State halts use of highway guardrail after deaths and $100 million lawsuit
SEATTLE -- The crashes have been horrific.
People have been killed, others suffered life-changing injuries after colliding with highway guardrails that were supposed to save their lives.
"I’ve got widows who have lost husbands. I`ve got mothers who have had their children butchered. I`ve got a Marine that cut both his legs off. It`s unacceptable,” whistle-blower Joshua Harman said.
In a number of crashes across the country, the guardrails didn`t work as they should. Instead, they sliced through cars, and impaled or maimed drivers and passengers.
It is very possible the problem might have gone unnoticed had it not been for Harman, the plaintiff in a federal whistle-blower lawsuit.
Harman's suit targeted Dallas-based Trinity industries and the company`s `ET-Plus` guardrail with a four-inch head.
A Q13 Fox News investigation found the potentially dangerous ET-Plus rails along our interstates and roadways.
Here`s how the rails are supposed to work: in the event of a head-on collision with the terminal head, the energy from the car forces the w-shaped guardrail to ribbon, or flatten out, as it is forced through the terminal head, leaving it virtually harmless like a piece of sheet metal.
Harman accused Trinity of changing the design of its ET-Plus terminal head -- making it potentially dangerous.
He claimed Trinity reduced the terminal head from five inches to four -- a potentially deadly change.
Harman alleged Trinity made the change without necessary government approval.
"They are responsible for this. It was slipped in. It was secretly put out there. Us, as taxpayers, or the federal government was defrauded,” Harman said.
Last month, Harman`s lawsuit went to trial in Texas and a jury agreed with Harman that Trinity defrauded the federal government.
The jury awarded $175 million; a judgment that is automatically tripled under the whistle-blower statute.
"It`s disturbing that us as a nation with all the checks and balances that they got away with this but the justice system has sounded. They have been convicted of fraud and we`ll see what happens,” Harman said.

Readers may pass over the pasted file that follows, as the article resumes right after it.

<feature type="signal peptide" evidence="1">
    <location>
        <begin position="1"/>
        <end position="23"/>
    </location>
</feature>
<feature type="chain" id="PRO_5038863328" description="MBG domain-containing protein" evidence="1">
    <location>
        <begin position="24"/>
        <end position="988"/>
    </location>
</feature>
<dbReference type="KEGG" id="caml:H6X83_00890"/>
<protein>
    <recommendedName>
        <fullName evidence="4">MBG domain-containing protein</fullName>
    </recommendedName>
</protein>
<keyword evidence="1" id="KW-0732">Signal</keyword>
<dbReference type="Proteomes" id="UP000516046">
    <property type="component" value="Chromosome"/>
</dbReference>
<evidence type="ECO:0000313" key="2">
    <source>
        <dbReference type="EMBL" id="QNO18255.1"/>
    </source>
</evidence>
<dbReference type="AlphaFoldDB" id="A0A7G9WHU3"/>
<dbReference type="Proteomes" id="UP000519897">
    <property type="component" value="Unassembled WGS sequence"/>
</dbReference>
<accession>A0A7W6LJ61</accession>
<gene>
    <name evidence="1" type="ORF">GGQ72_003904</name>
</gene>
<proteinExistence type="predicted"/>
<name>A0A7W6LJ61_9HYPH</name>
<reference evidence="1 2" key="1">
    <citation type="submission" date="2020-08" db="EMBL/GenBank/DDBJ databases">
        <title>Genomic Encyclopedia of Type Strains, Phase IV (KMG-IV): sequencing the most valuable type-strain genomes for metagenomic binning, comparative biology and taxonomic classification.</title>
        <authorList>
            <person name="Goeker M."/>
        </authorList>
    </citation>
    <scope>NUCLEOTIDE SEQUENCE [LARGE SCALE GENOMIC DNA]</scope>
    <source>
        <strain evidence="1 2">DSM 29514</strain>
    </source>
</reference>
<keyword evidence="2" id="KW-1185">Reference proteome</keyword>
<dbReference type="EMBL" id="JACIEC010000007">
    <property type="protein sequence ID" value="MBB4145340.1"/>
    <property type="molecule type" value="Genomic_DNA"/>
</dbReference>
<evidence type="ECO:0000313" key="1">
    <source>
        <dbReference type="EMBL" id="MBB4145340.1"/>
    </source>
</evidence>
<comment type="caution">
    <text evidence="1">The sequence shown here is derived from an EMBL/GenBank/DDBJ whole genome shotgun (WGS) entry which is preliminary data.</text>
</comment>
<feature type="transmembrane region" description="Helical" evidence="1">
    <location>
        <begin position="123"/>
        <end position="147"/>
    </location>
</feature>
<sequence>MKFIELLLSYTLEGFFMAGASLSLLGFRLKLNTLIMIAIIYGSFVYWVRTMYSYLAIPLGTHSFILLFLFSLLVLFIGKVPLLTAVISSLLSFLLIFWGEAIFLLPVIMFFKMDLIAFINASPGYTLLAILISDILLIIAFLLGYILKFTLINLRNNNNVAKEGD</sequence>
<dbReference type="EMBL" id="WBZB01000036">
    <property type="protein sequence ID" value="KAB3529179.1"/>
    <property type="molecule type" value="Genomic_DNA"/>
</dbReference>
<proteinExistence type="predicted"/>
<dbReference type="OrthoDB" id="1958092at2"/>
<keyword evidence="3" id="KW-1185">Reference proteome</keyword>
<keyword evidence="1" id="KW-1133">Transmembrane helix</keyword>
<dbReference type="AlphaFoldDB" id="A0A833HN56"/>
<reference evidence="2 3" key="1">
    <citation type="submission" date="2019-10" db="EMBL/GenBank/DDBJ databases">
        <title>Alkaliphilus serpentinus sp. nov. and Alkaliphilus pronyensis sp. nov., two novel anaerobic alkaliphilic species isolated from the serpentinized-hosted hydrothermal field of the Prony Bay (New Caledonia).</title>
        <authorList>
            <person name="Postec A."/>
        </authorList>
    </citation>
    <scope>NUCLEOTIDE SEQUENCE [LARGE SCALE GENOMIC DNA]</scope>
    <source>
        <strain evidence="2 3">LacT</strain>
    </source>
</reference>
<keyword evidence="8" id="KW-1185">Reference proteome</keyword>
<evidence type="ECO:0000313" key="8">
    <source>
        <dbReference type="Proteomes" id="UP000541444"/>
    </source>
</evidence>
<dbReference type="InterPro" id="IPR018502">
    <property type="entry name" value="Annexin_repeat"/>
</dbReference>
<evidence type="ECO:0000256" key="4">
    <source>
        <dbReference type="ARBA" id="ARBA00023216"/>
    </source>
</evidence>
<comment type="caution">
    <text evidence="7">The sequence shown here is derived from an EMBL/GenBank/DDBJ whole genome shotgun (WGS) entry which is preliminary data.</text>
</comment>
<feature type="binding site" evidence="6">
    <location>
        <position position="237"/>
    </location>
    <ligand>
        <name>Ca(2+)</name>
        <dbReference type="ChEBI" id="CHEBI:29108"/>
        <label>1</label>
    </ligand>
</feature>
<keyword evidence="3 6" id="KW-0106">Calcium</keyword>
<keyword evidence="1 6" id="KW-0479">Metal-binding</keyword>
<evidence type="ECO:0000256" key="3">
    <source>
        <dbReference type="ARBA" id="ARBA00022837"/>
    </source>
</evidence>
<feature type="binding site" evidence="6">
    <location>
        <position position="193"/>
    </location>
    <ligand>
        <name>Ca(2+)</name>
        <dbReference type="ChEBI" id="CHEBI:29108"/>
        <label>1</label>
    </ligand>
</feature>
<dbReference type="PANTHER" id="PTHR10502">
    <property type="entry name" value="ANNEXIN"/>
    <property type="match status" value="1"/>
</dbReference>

In the past, Trinity has insisted the ET-Plus is safe.
After the judgment Trinity released a statement saying in part;
"The company respects the jury's decision. However, Trinity believes the decision cannot and will not withstand legal scrutiny. The company strongly believes the courts will affirm its position."
By law, Harman is entitled to a portion of the judgment, usually between 15 and 25 percent.
But he says it`s not about the money and there`s no time to rest.
"There are 600,000 still on the roads today. I mean, to this moment, you are exposed driving down the road,” Harman said.
In spite of the judgment, Harman is back on the road.
His goal now -- a full and complete product recall of Trinity`s ET-Plus end terminal with the 4-inch head.
"This product recall has to happen. Why? People are dying, literally, every day and if something isn`t done, there will be more. I don`t want to see any more victims. Most all the victims I dealt with want the same thing. They don`t want no one else to go through what they have to go through,” Harman said.
After our investigation, and the Texas jury verdict, Washington state has now put the brakes on the ET-Plus, issuing a moratorium.
"If there are any ET terminals that get damaged, that they would be replaced with an alternative product, that we will no longer spec that end terminal in our current contracts or in our future design," Washington State Department of Transportation spokeswoman Linea Laird said.
Thirty-two states have already issued moratoriums or banned the ET-Plus with the 4-inch head all together.
“Safety is our number one priority and so we do believe we`re taking all appropriate actions to safeguard the public,” Laird said.
And the federal government has ordered new testing of the ET-Plus. Trinity announced it would stop the manufacture and distribution of the end terminal until new testing is complete.
Harman says the case has never been about money.
He hopes to use the recent verdict as leverage to get an all-out recall of the ET-Plus.
“I will not negotiate a settlement, a monetary value, without the product recall being part of it. I believe with all my heart, like I`ve told you before, that these things are failing. They`re killing people and things have got to happen,” Harman said.